David Bowie's Young Americans lp is the strongest set of studio material he has released since Ziggy Stardust. Like a split leaf philodendron whose leaves grow back whole, the segmented parts of Bowie's musical personality have coalesced into a seemingly transitional, but nonetheless identifiable persona. The acute observer of Man Who Sold The World, the poet of Hunky Dory and the fragmented space child of his recent work have combined, and though the musical atmosphere may prove initially frustrating to Bowie's peculiar mixture of fans and admirers, the album ultimately holds up as being phenomenologically precise.
Hegel, of course, has nothing to do with Bowie, but if one considers the ch-ch-ch-changes this singular creature of the music business has gone through since he first hit America in 1972, one can understand his current preoccupation with the solitude of "Fame," the pulling force of "Fascination," and the need that drives a man with so many obvious creative instincts as Bowie has. For a while it seemed he would simply fragment. Young Americans leads me to believe that Bowie will continue turning his life into art—an art that will often frustrate, as life often frustrates, but that will ultimately be seen as a total, and undeniably classy (even if the class if faddish), body of work. Too many critics have seen Bowie as an easy shot. It's not time to write him off just yet.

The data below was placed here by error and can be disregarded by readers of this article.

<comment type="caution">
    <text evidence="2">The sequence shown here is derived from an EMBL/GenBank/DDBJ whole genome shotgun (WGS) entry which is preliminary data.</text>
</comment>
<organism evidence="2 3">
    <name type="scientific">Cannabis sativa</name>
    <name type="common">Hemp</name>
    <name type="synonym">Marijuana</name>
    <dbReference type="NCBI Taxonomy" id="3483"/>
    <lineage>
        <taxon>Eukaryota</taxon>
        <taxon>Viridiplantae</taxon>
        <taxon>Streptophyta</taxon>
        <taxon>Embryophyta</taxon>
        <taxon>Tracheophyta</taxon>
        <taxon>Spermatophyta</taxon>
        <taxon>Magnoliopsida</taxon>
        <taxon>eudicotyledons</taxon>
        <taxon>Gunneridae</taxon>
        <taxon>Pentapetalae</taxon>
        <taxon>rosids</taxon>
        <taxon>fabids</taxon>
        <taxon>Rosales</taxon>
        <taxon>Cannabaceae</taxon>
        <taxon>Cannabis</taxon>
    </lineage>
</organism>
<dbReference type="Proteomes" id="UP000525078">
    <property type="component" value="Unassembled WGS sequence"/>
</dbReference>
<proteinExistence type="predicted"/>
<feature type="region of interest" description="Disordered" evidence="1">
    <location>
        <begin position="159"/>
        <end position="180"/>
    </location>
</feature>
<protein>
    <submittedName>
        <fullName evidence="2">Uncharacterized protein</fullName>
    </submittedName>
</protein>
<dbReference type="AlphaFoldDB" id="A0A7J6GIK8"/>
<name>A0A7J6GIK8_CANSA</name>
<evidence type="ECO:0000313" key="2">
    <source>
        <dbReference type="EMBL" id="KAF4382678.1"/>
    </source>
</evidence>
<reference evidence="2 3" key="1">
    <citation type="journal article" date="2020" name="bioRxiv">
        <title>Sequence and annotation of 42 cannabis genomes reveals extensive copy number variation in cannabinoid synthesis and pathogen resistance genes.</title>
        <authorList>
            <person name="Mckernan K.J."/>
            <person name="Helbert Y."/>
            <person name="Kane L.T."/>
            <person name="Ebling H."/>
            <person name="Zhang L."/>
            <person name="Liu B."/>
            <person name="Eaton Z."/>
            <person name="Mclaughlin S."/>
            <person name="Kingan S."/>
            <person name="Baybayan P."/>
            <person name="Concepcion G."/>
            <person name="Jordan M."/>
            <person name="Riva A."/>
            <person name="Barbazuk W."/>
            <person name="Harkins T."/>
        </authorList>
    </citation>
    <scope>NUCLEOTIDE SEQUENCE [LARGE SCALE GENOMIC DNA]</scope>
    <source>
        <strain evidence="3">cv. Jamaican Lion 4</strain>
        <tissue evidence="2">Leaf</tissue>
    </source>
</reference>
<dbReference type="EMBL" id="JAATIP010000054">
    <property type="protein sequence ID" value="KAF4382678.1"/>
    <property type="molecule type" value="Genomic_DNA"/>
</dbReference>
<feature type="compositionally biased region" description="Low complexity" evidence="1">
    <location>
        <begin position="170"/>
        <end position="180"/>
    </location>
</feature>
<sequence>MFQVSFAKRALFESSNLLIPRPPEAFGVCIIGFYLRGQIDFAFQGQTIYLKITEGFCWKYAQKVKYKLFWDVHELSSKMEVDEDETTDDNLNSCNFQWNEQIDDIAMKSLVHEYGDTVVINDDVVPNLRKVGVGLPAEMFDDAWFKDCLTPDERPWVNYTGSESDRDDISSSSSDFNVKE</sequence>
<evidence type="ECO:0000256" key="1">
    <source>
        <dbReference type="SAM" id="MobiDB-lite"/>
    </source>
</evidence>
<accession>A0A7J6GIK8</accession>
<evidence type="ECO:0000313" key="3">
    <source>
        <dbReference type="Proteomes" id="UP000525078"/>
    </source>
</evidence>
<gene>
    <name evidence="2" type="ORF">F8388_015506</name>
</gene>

Michael Gross, "Capsule Reviews: 'Young Americans'," in Crawdaddy (copyright © 1975 by Crawdaddy Publishing Co., Inc.; all rights reserved; reprinted by permission), June, 1975, p. 73.